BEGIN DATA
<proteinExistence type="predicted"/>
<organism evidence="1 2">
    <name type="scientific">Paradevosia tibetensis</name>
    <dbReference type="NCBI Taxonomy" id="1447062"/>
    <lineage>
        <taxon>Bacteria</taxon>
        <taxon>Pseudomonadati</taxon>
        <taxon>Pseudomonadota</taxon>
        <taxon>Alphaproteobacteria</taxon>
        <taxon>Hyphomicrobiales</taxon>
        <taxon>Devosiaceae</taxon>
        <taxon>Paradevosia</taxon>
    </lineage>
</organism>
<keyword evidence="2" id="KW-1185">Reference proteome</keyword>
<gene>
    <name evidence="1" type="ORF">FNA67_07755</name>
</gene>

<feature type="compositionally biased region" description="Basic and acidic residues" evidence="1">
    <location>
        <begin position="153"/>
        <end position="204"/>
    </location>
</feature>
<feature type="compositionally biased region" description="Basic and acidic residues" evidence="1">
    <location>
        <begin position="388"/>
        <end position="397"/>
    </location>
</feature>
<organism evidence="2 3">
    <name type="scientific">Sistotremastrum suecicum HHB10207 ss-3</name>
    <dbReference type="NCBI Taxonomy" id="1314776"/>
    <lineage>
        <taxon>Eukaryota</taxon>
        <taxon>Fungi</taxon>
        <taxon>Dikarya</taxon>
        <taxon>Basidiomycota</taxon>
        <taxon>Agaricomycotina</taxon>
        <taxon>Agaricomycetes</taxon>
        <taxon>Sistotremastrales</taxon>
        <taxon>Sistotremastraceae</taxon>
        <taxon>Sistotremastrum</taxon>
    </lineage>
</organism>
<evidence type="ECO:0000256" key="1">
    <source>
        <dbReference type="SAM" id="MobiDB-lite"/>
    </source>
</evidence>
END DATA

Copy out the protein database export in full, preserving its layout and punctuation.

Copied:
<proteinExistence type="predicted"/>
<organism evidence="1 2">
    <name type="scientific">Paradevosia tibetensis</name>
    <dbReference type="NCBI Taxonomy" id="1447062"/>
    <lineage>
        <taxon>Bacteria</taxon>
        <taxon>Pseudomonadati</taxon>
        <taxon>Pseudomonadota</taxon>
        <taxon>Alphaproteobacteria</taxon>
        <taxon>Hyphomicrobiales</taxon>
        <taxon>Devosiaceae</taxon>
        <taxon>Paradevosia</taxon>
    </lineage>
</organism>
<keyword evidence="2" id="KW-1185">Reference proteome</keyword>
<gene>
    <name evidence="1" type="ORF">FNA67_07755</name>
</gene>

<feature type="compositionally biased region" description="Basic and acidic residues" evidence="1">
    <location>
        <begin position="153"/>
        <end position="204"/>
    </location>
</feature>
<feature type="compositionally biased region" description="Basic and acidic residues" evidence="1">
    <location>
        <begin position="388"/>
        <end position="397"/>
    </location>
</feature>
<organism evidence="2 3">
    <name type="scientific">Sistotremastrum suecicum HHB10207 ss-3</name>
    <dbReference type="NCBI Taxonomy" id="1314776"/>
    <lineage>
        <taxon>Eukaryota</taxon>
        <taxon>Fungi</taxon>
        <taxon>Dikarya</taxon>
        <taxon>Basidiomycota</taxon>
        <taxon>Agaricomycotina</taxon>
        <taxon>Agaricomycetes</taxon>
        <taxon>Sistotremastrales</taxon>
        <taxon>Sistotremastraceae</taxon>
        <taxon>Sistotremastrum</taxon>
    </lineage>
</organism>
<evidence type="ECO:0000256" key="1">
    <source>
        <dbReference type="SAM" id="MobiDB-lite"/>
    </source>
</evidence>